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Thread: Mirror Placement

  1. Default Mirror Placement

    We share a space with aerobic classes, so our bikes are in the back of the room with a mirrored wall in the front of the room. Participants pull bikes out for class so that they are facing the mirrors. This has always been the way…until recently.

    A new instructor joined us and is asking her riders to pull bikes out and around so that the mirror is on their left side when they are facing the instructor.

    To each his own, I say, but now it is becoming a problem with riders asking me and other instructors about why she is turning the bikes
    'sideways' and recently, three riders came to another instructors class and turned them sideways while the rest of the riders remained facing the mirror (because that is the way this instructor has always run her class).

    Do you believe there is an advantage either way when it comes to mirror placement?

    Her take: If you are looking at yourself from the side, you can see if your form is correct.
    My take: The only person that can see in the mirror are the two or three people on the end, the others have their views obstructed from the rider next to them. Also, if you are turning to the left to constantly look at your form, you are compromising your form, yes?

    Here are some other disadvantages I am seeing:

    *It is enough wear and tear on the bikes to pull them up a few feet for each class, so pulling them to the other side of the room is even more wear and tear.

    *When sideways, they are facing the entry doors. So if someone walks in late, an entire room full of riders is watching.

    I'm not against it really, I just wanted more ammunition other than "Because it's my class and I said so!" when they ask me why I have my bikes facing the mirrors.

    I also feel that you can really see your form better from the front view-are your shoulders down? Knees not bowing out the sides? Are you swaying too much side to side? All things that you wouldn't be able to see from the side while riding.

    Maybe we should just take the mirrors off the wall and solve this problem….

    Much longer post than I intended it to be, so thanks in advance for reading and for your comments. Looking forward to hearing what you have to say.

  2. Default

    We don't have mirrors, so no help here, but it seems like the instructor could correct form where it is needed, so mirror in front or to the side shouldn't really matter THAT much.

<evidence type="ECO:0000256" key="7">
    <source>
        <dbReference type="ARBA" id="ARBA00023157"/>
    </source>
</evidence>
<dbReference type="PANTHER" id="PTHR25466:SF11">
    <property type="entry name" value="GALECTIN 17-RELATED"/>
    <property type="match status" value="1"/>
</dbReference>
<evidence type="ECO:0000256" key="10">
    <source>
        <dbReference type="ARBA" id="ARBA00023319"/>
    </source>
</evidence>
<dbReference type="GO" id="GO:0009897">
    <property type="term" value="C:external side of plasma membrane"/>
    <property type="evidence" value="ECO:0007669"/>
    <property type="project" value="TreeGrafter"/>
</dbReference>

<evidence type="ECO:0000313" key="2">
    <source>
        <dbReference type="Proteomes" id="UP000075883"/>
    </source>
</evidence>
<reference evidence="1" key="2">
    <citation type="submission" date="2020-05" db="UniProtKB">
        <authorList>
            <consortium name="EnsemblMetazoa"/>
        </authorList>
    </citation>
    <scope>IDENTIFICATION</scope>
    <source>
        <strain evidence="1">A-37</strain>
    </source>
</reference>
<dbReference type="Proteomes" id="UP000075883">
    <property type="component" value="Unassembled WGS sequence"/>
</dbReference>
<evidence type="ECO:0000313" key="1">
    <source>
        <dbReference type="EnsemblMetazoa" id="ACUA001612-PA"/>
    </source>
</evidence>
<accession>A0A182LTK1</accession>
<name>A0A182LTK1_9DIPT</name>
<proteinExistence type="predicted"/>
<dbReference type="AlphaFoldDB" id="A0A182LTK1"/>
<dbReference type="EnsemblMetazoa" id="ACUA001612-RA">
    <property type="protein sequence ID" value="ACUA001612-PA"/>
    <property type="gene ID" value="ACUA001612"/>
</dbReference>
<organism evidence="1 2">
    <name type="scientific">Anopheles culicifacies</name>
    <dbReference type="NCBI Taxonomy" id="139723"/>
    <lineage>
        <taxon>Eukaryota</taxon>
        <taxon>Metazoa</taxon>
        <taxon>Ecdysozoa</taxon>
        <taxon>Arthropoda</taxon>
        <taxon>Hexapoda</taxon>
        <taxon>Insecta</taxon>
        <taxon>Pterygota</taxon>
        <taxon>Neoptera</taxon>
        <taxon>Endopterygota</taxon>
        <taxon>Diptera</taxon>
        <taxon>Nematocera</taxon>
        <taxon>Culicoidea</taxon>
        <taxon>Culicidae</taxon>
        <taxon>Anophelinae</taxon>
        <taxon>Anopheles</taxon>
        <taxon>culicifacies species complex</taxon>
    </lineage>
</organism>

However, if your clients are asking for the bikes to be in the same configuration, and it's causing discord with other instructors, I would just approach it from that perspective. I'd say something along the lines of, "the bottom line is that the majority of our clients prefer the set up that all of our other instructors have been using. While you may prefer the mirrors to the side, I think it's important that we are all consistent and serve our customers as a united team of instructors."
    Tracy
    Michigan
    STAR3 Certified Spinning Instructor

  3. Default

    Thanks for your reply Tracy! I completely agree about being consistent. I like how you worded it as well. I think I may need to approach it this way if these problems persist. Thanks again!

  4. #4

    Default

    Just another opinion to consider: At the club where I started taking Spinning classes before I became an instructor, the classes were held on the basketball court, so we had to move the bikes out from the wall at the start of each class. Usually we set them up in a semicircle, but sometimes the instructor would request a different arrangement. It was so long ago I can't remember too much about it, but one setup was in pairs and we would do drills where the left person in each pair would sprint while the right one recovered, then vice versa.

    At the first place I taught cycling, there was only one studio for cycling and other classes, so again we would pull the bikes away from the wall and into a semicircle. One instructor, though, set up her bike in a corner with the participants' bikes radiating out from her. When I subbed for her, I used the same arrangement. Nobody complained, in fact they liked the change of pace.

    Note that at both these places, the bikes had to be moved at the start of each class, for about the same average distance regardless of the arrangement. The places where I teach now have dedicated rooms for cycling, so the bikes are set up the same way, and we discourage members from rearranging them, to minimize wear and tear on the bikes and the floor.

    As far as turning your head to look at yourself from the side, that's only something you have to do for a few seconds occasionally. The instructor can offer cues for good posture. I do this all the time as some riders tend to look down at the handlebars.

    There is something to be said for consistency, and of course if you are running the cycling program you are entitled to enforce a particular arrangement of the bikes, but I just wanted to share my experience.

  5. Default

    You've got good ammo for keeping the bikes facing forward. One thing that I tell my riders, which requires frontal view, is that they should be able to see their throat in the mirror while they ride. Can't check for that neck extension/open airway with side mirrors.

  6. #6

    Default

    I think a real issue is when you have a class facing the mirrors and one or two decides to face to to the side. What's that about?

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